After 2 h occlusion, reperfusion was instituted by withdrawing intraluminal suture. The sham-operated animals were treated identically but the MCA was not occluded.

Rectal temperature was continuously monitored and maintained at approximately 37°C with heat lamps and a heat pad. After restoration of blood flow, the animals were allowed to recover at ambient temperature (25°C, by an air-conditioner). The efficiency of MCAO was determined by the neurological assessment according to the modified method described by Bederson at al [11].

Neurological deficits assessment

Within the 72-h observation period, behavioral tests were performed daily in all 24 rats before and during MCAO by an investigator who was blinded to the experimental groups. The tests have been used previously to evaluate various aspects of neurological function: the postural reflex test developed by Bederson at al [11] to examine upper body posture while the animal is suspended by the tail. In the dysfunctional paw test, the contra lateral forepaw or hind paw was pulled toward the body, and the time to re-extend each paw was scored as: 0 (< 1 second), 1 (< 5 seconds), or 2 (> 5 seconds). In the postural reflex test, the rat was pushed in the contra lateral direction and scored as: 0 (resistance to lateral push), 1 (initially reduced but progressive resistance), 2 (reduced resistance), or 3 (lateral down fall). In the circling test, movements were scored as: 0 (straight movement), 1 (movement to the right), 2 (circling movement), or 3 (no movement). Each score was summed and represented as a single overall neurological score (0 to 10).

Brain infarct assessment

Rats were allowed to survive for 72 h. After decapitation, the brains were immediately removed, post-fixed for 2 h in 20% sucrose in 4% paraformaldehyde and kept in 30% sucrose in 0.01 mol/L PBS until they sunk to the bottom. Coronal sections (30 μm) were cut on a freezing microtome and kept in cryoprotective solution at -20°C. Brain sections were stained with hematoxylin and eosin (H&E). To quantity brain infarct volume and depict infarct frequency distribution, coronal sections were viewed using Leica Q500 IW image processing system (Leica, Bensheim, Germany). The volume of cerebral infarction was calculated as the product of cross-sectional area for all sections and distance between sections, using the formula:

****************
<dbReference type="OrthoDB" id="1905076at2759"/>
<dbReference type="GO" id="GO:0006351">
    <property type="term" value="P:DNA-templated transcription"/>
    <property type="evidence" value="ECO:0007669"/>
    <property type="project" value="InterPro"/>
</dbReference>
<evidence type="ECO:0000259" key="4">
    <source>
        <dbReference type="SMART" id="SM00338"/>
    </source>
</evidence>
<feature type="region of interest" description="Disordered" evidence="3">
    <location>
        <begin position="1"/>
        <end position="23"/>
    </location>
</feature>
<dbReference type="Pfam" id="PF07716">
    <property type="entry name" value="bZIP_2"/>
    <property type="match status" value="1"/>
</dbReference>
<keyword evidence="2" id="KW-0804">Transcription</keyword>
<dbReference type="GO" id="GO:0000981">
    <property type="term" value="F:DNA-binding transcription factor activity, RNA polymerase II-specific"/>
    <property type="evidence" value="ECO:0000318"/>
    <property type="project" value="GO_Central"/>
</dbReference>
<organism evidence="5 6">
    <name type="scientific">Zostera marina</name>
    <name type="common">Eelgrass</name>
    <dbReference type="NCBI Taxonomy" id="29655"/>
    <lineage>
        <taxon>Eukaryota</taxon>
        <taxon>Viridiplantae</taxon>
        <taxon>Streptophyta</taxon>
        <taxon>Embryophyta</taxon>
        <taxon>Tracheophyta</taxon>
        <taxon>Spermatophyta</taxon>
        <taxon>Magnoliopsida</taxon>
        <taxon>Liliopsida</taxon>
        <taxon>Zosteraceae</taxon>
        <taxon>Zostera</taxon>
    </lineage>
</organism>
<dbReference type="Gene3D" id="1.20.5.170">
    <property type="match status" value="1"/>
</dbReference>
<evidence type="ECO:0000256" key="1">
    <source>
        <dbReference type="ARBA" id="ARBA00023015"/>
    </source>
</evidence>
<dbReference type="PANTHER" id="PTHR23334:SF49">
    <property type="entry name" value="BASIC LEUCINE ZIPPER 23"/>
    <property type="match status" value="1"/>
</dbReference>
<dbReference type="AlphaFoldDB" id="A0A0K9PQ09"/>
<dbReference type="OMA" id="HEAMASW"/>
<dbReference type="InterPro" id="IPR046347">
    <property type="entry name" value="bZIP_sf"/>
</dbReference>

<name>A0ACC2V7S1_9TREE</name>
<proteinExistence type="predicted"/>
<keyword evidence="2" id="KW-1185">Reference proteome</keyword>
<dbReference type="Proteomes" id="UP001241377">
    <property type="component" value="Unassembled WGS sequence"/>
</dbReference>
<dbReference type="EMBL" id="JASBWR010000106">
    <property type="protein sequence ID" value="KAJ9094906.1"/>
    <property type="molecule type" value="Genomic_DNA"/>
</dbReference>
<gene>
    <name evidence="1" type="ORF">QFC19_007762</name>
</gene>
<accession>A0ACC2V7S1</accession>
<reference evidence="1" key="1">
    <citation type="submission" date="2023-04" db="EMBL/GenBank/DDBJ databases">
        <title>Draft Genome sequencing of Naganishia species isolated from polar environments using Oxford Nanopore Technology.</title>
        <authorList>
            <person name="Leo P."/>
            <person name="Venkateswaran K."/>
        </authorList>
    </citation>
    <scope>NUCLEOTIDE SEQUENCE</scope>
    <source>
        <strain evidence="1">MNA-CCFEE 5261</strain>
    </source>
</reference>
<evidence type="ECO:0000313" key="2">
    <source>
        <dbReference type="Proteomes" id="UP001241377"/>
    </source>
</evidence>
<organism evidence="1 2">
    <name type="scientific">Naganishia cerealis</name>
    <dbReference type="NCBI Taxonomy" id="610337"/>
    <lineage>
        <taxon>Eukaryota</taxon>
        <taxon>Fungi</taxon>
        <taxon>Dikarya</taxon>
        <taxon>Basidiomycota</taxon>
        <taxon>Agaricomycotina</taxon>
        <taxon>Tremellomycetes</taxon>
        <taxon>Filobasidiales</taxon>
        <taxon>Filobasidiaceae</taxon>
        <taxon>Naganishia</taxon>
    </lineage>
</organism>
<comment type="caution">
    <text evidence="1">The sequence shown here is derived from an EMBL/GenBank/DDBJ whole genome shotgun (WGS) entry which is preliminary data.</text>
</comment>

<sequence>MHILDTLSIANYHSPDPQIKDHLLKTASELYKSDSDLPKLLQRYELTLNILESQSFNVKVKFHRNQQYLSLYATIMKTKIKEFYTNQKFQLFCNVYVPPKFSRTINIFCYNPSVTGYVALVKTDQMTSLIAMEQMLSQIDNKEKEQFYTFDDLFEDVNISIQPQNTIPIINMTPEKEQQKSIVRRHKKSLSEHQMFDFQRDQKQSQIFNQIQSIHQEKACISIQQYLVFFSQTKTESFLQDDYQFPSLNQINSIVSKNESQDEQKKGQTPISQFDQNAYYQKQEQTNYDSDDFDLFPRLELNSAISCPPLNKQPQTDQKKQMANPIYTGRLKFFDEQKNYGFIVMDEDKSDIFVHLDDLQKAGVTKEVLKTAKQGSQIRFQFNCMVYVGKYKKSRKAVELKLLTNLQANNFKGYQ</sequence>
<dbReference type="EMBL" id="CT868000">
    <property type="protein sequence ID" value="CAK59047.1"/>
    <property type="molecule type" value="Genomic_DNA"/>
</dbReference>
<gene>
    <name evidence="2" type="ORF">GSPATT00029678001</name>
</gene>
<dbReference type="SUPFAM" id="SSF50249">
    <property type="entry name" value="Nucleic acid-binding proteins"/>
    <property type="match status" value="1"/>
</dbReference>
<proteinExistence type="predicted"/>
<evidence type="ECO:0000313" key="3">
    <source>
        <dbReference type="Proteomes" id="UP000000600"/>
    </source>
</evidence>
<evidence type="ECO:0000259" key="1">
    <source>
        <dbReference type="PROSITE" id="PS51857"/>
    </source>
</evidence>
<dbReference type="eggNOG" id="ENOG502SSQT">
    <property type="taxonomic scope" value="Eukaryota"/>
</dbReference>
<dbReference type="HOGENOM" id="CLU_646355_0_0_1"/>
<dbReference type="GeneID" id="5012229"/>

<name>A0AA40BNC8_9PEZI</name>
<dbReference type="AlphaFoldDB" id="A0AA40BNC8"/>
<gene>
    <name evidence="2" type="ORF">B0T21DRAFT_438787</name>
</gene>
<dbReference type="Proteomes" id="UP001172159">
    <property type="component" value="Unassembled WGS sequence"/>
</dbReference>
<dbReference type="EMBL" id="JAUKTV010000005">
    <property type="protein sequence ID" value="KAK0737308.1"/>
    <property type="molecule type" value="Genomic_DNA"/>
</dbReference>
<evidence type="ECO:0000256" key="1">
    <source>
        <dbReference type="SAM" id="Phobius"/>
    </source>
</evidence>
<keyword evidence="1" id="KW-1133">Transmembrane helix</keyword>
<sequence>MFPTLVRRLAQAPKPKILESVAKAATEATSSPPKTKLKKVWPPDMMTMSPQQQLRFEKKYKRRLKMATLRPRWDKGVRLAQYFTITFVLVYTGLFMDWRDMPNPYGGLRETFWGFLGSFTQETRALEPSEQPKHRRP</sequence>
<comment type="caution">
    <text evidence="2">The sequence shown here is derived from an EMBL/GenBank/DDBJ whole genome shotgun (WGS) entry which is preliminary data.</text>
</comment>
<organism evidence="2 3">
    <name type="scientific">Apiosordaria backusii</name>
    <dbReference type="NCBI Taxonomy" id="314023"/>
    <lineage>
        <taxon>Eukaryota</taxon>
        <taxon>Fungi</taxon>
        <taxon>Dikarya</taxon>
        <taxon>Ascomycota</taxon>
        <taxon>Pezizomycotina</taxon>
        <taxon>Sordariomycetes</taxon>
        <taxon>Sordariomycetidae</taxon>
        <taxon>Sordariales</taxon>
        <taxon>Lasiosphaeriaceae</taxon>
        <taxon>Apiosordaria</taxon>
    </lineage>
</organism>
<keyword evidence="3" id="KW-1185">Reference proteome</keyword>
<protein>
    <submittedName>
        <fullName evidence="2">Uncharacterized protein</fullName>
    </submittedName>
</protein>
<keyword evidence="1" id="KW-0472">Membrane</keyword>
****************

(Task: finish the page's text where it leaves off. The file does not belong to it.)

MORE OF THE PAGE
V: cerebral infarction volume (mm 3 );

t: 30μ (distance between neighbor slices);

A: the cerebral infarction area at each slice.

Statistical analysis

Values are presented as mean ± SD. Differences between groups were analyzed with Student's two-tailed t-test. In the behavior test, comparison of groups was made by Mann-Whitney U test. α level was set to 0.05 to determine statistical significance.


Neurological deficits score comparisons

Neurological deficits were observed in all rats. All animals exhibited impairment of postural reflexes. Contralateral forelimb placing deficits were clearly present at 50 minutes following MCAO. The neurological deficits scores after 2 h MCAO were significantly worse in the left MCAO group than that in the right MCAO at 1 h, 24 h, 48 h and 72 h (8.2 ± 0.6 versus 7.5 ± 0.7, 9.5 ± 0.4 versus 8.3 ± 0.2, 8.8 ± 0.3 versus 7.6 ± 0.3, and 8.5 ± 0.3 versus 7.0 ± 0.3, p < 0.05 respectively). There was a trend toward better neurological function recovery in the right MCAO than in the left MCAO group (Figure 2). The result showed that lesions in dominant hemisphere produced a more severe and prolonged neurological deficit.

Figure 2
figure 2

Comparison of total neurological scores at various times after 2 hours of MCAo in rats with left MCA suture and right MCA sutures. Normal neurological deficit scores are 0; maximal score is 10.

Assessment of brain damage

Examination of the areas of cerebral infarction revealed pancellular necrosis as well as dense areas of eosinophilic, shrunken neurons along the edges of the infarct. An extensive brain infarct was found in the dorsolateral and lateral portions of neocortex and the entire caudoputamen in rat brains. Smaller areas of cortical infarct were found in rat with right MCAO compared with left MCAO. With 2 h MCAO, the total brain infarct volume was significantly larger in rats with left MCAO than that in the right MCAO group (Figure 3, 102.1 ± 8.8 mm3 versus 97.0 ± 11.2 mm3; p = 0.04 < 0.05). This result suggested that the volume of cerebral infarction in the dominant hemisphere was larger than that in the non-dominant hemisphere in adult rats.

Figure 3
figure 3

Comparison of total infarct volumes in left MCA sutures and right MCA sutures groups 72 h after MCAO in rats.